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Re: OpenSSL, SUN and ECC (patent issue)


On Fri, Oct 11, 2002 at 01:23:25AM +0300, Richard Braakman wrote:
> (Did you forget to send to the mailing list?  Feel free to quote
> me in public.)


> On Thu, Oct 10, 2002 at 11:59:54PM +0200, Toni Mueller wrote:
> > On Thu, Oct 10, 2002 at 10:16:50PM +0300, Richard Braakman wrote:
> > > We've discussed it on this list already, but the remaining open question
> > > is, what patents do they have that they refer to here?
> > ok, I've searched on lists.debian.org before posting for "openssl sun",
> > but got zero results. A pointer/date would be very nice!
> It was in two threads that started on September 24, subjects "Sun's ECC

Thanks - I looked (see below).

> No, I'm talking about algorithms, not implementations.  Whether ECC is
> patent-encumbered or not does not depend on the implementation.


> > > If ECC is not patent-encumbered, then their license clause has no effect.

Yes. I'd prefer to not find out the hard way, fwiw.

> Make a careful distinction between patent infringement and copyright
> infringement when you read that clause.  Their offer is to promise not
> to sue for patent infringement under certain conditions.  That offer
> does not affect the _copyright_ license which you get from the rest
> of the OpenSSL license.  They didn't add any copyright restrictions,
> they only offer to relax potential patent restrictions.

Oh - I see what you mean, but shipping this code poses many people
at risk of inadvertantly infringing on a patent if there is one in
the first place, because many people would just use the code in good
faith that the "Open" on the packkage label and the settings in which
they aquired the code, eg. as part of a Linux distro, suggests that
there is no problem. Checking the exact legal status of the code for
the individual situation is way beyond most potential users of the

Also, contrary to most other parts of a common Linux distro and
Debian in particular, this clause requires each user to check their
legal settings *individually* since the clause discriminates between
various classes of users.

This generates a very clear usability problem, imho. At least after
the recent serious of security problems in Open Source Software,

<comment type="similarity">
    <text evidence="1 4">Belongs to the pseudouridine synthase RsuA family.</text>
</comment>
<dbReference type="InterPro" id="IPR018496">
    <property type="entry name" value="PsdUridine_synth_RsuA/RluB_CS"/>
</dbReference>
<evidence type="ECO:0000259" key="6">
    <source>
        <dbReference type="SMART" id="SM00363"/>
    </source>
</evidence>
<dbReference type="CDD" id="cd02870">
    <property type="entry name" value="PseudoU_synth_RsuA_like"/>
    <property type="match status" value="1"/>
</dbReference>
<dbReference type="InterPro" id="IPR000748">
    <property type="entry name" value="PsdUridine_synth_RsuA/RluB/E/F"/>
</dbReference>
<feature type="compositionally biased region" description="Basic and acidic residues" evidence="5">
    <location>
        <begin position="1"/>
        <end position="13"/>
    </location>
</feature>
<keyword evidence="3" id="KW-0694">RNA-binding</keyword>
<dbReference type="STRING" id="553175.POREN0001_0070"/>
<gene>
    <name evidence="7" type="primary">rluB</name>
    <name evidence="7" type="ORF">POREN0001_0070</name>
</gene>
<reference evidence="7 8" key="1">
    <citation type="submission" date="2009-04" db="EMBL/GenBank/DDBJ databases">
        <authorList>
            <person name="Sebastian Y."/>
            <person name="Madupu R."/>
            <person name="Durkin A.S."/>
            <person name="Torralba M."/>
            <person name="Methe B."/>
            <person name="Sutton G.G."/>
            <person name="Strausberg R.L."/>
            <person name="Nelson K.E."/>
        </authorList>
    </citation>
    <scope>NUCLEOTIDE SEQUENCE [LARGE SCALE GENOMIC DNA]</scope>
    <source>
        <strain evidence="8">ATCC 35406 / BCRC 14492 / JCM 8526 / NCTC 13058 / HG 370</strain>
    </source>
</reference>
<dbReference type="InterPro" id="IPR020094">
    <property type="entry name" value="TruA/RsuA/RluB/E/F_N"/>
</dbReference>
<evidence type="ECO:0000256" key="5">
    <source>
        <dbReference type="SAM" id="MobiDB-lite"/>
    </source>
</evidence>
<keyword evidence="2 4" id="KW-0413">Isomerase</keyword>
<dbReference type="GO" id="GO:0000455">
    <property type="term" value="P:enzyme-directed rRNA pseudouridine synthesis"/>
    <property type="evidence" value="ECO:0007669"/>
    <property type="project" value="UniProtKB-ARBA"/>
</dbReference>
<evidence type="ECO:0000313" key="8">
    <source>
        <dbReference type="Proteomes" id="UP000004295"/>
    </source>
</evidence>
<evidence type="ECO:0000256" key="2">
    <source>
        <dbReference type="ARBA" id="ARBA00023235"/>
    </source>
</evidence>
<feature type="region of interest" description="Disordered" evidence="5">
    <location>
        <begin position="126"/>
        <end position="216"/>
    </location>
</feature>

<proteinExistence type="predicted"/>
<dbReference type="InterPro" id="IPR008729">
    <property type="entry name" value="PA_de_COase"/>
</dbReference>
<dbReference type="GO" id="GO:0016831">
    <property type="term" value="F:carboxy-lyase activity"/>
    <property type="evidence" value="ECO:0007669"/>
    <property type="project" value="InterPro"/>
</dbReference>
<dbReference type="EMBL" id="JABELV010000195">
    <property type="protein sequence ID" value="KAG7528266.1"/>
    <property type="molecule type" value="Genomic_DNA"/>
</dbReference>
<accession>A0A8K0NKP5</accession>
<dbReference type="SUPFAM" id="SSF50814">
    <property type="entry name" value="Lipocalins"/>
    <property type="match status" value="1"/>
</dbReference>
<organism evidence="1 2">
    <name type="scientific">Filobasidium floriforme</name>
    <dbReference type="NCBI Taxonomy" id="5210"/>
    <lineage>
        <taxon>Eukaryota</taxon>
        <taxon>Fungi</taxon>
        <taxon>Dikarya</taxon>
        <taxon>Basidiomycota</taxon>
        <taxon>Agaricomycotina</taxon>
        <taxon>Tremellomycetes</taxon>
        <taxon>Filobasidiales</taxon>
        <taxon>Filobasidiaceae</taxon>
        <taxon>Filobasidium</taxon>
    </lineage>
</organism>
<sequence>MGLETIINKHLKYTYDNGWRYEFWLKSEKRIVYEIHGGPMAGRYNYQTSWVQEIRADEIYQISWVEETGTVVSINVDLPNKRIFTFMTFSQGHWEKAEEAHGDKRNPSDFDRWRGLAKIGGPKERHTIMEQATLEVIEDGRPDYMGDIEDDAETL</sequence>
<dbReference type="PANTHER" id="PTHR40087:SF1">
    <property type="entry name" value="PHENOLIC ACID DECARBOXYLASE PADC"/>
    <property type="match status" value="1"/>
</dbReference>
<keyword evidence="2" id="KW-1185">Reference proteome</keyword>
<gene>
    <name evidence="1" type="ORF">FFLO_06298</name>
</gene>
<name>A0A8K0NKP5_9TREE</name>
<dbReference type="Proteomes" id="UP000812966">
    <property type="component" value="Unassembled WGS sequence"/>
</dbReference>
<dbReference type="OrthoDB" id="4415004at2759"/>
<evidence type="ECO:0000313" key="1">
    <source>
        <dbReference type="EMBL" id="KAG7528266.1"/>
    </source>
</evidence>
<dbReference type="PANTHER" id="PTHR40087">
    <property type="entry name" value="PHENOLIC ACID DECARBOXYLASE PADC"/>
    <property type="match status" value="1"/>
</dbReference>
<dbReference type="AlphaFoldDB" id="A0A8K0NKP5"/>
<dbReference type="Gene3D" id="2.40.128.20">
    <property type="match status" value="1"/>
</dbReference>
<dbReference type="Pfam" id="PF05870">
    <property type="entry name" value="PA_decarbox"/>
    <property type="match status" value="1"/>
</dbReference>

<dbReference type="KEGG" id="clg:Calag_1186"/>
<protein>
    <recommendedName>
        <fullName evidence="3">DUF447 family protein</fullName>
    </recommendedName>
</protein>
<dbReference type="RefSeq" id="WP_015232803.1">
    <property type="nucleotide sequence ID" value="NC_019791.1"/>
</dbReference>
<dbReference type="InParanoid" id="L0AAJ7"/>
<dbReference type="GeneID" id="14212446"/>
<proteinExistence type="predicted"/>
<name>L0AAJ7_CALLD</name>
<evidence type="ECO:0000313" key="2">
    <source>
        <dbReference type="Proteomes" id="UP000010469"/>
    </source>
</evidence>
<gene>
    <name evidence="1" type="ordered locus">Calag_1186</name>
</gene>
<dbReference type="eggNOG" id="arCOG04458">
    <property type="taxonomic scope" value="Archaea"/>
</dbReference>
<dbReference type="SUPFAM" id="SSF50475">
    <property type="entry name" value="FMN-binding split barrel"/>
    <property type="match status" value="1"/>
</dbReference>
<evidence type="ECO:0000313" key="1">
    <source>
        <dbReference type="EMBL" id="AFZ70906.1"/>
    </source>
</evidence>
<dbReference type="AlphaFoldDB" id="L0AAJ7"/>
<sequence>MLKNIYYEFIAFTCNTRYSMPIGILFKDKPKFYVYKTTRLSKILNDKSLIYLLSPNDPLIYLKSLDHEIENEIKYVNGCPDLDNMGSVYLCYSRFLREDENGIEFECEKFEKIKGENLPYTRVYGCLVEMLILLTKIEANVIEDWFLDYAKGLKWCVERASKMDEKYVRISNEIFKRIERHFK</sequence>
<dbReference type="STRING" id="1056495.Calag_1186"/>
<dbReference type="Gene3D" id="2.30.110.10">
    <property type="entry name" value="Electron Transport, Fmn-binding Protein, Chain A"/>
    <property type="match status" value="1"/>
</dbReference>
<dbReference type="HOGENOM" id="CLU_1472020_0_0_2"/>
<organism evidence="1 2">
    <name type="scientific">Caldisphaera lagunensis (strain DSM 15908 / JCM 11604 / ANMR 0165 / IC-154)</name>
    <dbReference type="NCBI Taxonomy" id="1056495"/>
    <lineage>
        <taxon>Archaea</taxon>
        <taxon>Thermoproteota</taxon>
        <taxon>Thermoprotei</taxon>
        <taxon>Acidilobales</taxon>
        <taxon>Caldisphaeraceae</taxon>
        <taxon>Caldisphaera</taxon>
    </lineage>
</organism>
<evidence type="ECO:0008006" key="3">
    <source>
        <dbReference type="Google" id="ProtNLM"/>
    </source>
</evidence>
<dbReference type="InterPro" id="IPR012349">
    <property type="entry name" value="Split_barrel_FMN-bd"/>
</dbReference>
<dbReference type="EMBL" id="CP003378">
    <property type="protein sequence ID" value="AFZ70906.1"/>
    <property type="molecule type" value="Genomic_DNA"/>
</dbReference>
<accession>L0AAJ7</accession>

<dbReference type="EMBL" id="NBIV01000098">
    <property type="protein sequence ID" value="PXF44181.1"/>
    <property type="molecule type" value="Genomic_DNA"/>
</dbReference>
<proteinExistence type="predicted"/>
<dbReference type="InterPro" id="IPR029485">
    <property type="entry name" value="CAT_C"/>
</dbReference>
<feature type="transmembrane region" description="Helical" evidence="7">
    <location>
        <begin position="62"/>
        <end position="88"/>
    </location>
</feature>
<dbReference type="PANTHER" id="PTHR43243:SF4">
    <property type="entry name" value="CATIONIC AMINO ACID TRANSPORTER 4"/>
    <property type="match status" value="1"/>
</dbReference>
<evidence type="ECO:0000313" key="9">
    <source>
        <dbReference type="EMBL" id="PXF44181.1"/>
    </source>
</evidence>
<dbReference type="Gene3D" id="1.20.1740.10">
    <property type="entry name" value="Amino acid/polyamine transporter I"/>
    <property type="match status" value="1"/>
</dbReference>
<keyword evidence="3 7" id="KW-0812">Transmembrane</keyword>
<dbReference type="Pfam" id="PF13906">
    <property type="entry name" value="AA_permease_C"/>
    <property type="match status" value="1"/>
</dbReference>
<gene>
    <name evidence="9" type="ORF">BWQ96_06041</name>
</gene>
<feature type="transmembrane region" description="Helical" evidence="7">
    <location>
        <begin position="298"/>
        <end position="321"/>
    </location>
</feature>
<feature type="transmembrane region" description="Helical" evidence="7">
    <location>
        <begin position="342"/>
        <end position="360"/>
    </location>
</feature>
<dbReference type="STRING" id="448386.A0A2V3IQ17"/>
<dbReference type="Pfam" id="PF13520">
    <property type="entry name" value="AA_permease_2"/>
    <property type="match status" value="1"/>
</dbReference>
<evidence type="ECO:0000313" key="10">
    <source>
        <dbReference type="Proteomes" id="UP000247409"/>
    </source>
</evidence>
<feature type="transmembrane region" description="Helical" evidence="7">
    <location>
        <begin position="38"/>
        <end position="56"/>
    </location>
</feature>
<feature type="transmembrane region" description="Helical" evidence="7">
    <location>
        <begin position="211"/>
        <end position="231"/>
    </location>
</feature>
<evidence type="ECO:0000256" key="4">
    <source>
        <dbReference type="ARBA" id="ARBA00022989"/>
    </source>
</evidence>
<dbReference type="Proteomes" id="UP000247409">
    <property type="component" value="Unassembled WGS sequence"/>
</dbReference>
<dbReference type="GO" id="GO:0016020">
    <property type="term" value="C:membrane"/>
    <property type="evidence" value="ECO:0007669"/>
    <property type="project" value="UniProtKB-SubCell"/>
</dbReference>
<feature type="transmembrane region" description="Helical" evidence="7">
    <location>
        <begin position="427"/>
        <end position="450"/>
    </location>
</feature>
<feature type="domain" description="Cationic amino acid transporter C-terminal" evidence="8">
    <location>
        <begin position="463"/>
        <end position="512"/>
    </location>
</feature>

the public standing of Linux & Co has been damaged. Now add unclear
licensing situations and one spectacular show case, and corporate
IT will drop it in favour of maybe expensive, maybe broken, but
at least legally unproblematic software in which cases the vendor
sort of guarantees that the code is obtained and used legally,
provided you paid your dues to him. No need to answer not only
technical questions, but consult a lawyer, too, before booting
up your company's servers... (ok, that's somewhat biased in the
light of the licensing fuss esp. M$ makes, but if we get into the
same league, even "by accident", this would be *very*bad*).

Apart from that I'd consider it a severe flaw in Debian's DFSG if
it would require strict "free" licenses for the copyright of software
to go in, but be rather lax for potential patent clauses on the same
software which can be much more devastating since they are much less
obvious. Ie, a copyright situation is easy to check - just take the
license, and it's all there, no hidden gotchas. A patent can lurk
somewhere in the dark and surface at the least convenient moment
as eg. most GIF users should have seen.

> You are free to refuse the "covenant", in which case you risk being
> sued for patent infringement -- but that risk would apply to *any*
> implementation of the same algorithm, regardless of its author or license.

Yes. Damn. I'd like to concentrate on computing instead of attending
a law school.

> So the real question is whether the algorithm is patent-encumbered.


> Sun claims that they have patents covering it, but they're pretty vague
> about which patents those might be.

Of course - would you present your contenders with your hot spots
on a silver tablet? Maybe in a situation where you want to hold off
expensive court cases until your wallet is healthy again?

> My conclusion is: the extra clause does not make the code any less free
> than the unadorned OpenSSL license would have.  However, Sun might have
> patents that _do_ make the ECC code less free than other parts of OpenSSL
> (and would have done so even if they had released under only the OpenSSL
> license).  If they have such patents, then the extra clause is not enough
> to make the algorithm free.

That's imho right in general, but please observe that the special SUN
clauses have been spilt all over the OpenSSL code, even in places that
were formerly unaffected. Removing the offending files breaks the rest
of the code. Now one of the questions is, does this kind of spill
augment the scope of the SUN claims, or not?

This is becoming a rather mirky legal case with a high risk potential.
Maybe Debian can consider using other code where at least no big
vendor has their fingers in.

It'd be better to err on the cautious side. Imho the questions in
<20020924090429.GR3298@wiggy.net> still stand. Do we have an
attorney at hand, or within reach, who could please clear the
topic up? Does Debian just do business-as-usual, or can we maybe
work with the FSF to find out the "real" meaning?

Thank you!


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